In my case, the sand would be pushed out of the way when the pipe expanded while heated and fill in behind it. When cooling, tension came into play and the opposite tension caused by the cooling would pull the tube out of the socket.


@ April 13, 2011 4:25 PM in Boiler Line Fittings keep Breaking

Absolutely, right on.
Better expansion joints or expansion allowance.

Rusting Pipes:

@ April 13, 2011 9:39 AM in New hot water pipes rusting and spauling on exterior

Sens Photos.
Is the rusting and spalling on the outside?
Cheap pipe?

S1156F Watts

@ April 13, 2011 6:58 AM in water on floor around the boiler

Replace the valve. You shouldn't even need to drain the system. Close the valve with the yellow handle between the PRV and the boiler. Break the union in the inlet of the PRV. You should be able to unscrew it and replace it with the bronze model S1156F. After you replace the valve, drain enough water out of the boiler/system to get the pressure gauge to read "0" (zero). If it doesn't, and reads (say) 5#, the gauge reads 5# low. In other words, if the gauge reads 15#, it is really 10#. If it is the other way, you don't know.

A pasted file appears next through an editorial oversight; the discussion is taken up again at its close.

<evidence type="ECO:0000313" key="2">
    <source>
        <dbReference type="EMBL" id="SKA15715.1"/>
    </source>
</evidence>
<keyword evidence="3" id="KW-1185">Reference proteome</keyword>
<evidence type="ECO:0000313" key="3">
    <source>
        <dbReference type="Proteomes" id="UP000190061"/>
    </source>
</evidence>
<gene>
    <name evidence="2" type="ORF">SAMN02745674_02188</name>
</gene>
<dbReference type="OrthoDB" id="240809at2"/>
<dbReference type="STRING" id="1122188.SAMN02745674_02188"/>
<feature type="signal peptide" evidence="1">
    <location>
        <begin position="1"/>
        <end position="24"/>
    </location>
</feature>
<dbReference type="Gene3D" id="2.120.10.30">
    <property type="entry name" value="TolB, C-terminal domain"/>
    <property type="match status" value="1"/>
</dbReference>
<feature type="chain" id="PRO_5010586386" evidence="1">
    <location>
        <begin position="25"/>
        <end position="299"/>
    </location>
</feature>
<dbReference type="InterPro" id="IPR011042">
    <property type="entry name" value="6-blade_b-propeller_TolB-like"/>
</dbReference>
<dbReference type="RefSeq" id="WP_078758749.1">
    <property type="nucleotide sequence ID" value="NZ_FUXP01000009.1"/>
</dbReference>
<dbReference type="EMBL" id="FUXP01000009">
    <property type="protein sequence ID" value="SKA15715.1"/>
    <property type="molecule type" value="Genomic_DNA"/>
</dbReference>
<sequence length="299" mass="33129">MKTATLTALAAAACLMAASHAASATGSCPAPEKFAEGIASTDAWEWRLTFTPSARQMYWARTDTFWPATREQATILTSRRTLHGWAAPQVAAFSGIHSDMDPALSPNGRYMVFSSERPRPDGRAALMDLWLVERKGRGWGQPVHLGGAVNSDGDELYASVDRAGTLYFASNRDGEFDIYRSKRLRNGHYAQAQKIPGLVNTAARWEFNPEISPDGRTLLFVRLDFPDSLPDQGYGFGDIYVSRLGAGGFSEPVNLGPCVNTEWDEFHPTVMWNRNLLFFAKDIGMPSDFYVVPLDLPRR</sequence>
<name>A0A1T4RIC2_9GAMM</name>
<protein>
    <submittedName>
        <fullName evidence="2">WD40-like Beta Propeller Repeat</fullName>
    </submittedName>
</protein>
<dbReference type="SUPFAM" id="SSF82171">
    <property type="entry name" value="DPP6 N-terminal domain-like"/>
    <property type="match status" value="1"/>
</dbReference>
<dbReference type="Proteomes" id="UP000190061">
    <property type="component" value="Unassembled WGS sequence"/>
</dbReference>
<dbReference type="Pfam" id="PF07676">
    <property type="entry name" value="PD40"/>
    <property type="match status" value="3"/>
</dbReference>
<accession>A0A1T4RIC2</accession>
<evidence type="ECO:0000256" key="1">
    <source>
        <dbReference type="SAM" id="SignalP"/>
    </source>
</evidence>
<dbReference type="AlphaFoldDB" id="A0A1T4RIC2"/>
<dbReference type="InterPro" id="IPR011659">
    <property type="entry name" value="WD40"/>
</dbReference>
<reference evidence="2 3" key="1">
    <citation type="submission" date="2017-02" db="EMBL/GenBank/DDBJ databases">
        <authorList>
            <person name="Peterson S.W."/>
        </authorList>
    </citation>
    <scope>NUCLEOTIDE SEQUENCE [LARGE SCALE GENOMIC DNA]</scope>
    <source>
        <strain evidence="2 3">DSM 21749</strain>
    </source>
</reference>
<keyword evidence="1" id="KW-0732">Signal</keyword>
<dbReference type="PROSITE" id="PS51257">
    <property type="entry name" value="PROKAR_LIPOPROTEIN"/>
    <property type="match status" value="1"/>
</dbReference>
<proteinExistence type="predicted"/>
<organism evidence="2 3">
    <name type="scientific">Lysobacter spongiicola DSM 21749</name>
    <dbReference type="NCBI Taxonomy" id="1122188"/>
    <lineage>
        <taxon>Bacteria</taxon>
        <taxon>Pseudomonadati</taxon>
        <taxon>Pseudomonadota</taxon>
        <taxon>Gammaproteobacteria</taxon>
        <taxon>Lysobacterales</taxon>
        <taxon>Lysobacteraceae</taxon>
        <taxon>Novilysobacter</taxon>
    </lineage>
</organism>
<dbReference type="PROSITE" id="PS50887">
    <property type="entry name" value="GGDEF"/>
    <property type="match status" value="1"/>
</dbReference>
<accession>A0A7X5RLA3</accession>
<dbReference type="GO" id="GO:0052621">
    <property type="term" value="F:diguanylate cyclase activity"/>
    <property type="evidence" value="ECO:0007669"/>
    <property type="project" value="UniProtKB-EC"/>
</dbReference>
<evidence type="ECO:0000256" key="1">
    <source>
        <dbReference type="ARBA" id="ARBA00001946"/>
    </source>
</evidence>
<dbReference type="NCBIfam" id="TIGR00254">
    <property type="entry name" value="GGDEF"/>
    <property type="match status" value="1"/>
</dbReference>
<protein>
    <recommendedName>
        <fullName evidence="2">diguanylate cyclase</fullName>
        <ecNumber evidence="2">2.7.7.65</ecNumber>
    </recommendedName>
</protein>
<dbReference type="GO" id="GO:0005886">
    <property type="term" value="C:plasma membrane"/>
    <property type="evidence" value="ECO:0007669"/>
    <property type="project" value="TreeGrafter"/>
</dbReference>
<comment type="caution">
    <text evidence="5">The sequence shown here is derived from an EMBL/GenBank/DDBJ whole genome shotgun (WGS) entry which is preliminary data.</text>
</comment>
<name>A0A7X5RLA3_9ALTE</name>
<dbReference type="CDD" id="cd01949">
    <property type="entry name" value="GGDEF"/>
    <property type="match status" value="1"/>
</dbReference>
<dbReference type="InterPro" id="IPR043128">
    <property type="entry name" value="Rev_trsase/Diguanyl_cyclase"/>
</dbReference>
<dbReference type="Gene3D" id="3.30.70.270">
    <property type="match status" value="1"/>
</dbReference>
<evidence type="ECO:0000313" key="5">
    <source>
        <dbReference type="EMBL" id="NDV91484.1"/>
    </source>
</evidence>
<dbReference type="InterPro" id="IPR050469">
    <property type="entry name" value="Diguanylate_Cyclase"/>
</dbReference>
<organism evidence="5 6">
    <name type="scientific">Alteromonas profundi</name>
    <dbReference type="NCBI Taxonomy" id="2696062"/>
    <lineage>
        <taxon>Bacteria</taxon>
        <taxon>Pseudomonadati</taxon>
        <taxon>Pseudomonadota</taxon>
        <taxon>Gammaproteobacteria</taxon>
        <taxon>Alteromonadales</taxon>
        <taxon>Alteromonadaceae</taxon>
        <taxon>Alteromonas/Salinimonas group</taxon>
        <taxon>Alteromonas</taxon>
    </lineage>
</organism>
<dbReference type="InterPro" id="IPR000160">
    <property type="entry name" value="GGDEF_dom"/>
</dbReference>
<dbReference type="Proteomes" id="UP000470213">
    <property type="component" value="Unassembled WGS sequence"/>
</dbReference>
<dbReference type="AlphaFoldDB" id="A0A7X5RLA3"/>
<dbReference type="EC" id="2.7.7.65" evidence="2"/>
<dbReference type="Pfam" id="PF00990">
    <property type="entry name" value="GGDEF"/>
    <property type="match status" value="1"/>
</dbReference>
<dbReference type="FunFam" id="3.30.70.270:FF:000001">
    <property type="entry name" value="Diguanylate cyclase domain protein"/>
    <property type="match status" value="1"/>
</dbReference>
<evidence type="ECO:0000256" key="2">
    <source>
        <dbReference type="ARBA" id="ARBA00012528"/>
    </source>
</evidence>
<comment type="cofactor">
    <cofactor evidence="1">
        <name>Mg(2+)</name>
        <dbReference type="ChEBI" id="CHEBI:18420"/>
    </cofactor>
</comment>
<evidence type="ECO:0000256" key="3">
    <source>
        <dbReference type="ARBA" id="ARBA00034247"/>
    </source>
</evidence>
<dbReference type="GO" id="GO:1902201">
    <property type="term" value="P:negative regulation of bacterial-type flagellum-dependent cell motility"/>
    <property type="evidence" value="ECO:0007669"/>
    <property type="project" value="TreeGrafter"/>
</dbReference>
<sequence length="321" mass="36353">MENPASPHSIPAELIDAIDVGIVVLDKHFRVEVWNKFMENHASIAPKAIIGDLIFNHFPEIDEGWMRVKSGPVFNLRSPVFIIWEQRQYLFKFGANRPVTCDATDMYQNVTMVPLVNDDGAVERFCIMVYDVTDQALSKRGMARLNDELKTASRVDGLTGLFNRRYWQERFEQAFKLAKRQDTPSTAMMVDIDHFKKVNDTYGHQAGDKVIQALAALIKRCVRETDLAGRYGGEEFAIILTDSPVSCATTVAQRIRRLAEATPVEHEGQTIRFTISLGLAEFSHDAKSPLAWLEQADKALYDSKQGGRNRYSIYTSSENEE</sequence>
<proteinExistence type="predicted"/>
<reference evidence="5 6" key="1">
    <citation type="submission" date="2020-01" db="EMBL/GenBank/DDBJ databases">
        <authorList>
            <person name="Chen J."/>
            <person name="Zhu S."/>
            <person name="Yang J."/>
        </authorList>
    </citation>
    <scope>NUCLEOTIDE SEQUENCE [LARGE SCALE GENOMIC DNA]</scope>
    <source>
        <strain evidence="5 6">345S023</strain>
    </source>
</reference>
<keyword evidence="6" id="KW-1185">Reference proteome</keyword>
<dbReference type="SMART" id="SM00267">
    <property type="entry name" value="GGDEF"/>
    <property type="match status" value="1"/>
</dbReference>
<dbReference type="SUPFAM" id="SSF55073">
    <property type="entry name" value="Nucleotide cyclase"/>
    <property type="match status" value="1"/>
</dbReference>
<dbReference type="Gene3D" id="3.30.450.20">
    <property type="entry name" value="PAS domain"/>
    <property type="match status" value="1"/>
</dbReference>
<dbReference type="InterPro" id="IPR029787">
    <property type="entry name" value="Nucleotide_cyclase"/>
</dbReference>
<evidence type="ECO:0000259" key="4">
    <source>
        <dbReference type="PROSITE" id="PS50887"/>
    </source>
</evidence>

Check the air pressure in the Extrol tank with a tire gauge on the Schrader Valve. If it is lower than 10#, I replace the tank. It came with 12#+. You can add air but if the tank is more than 10 years old, it may be bad and you don't have room for expansion.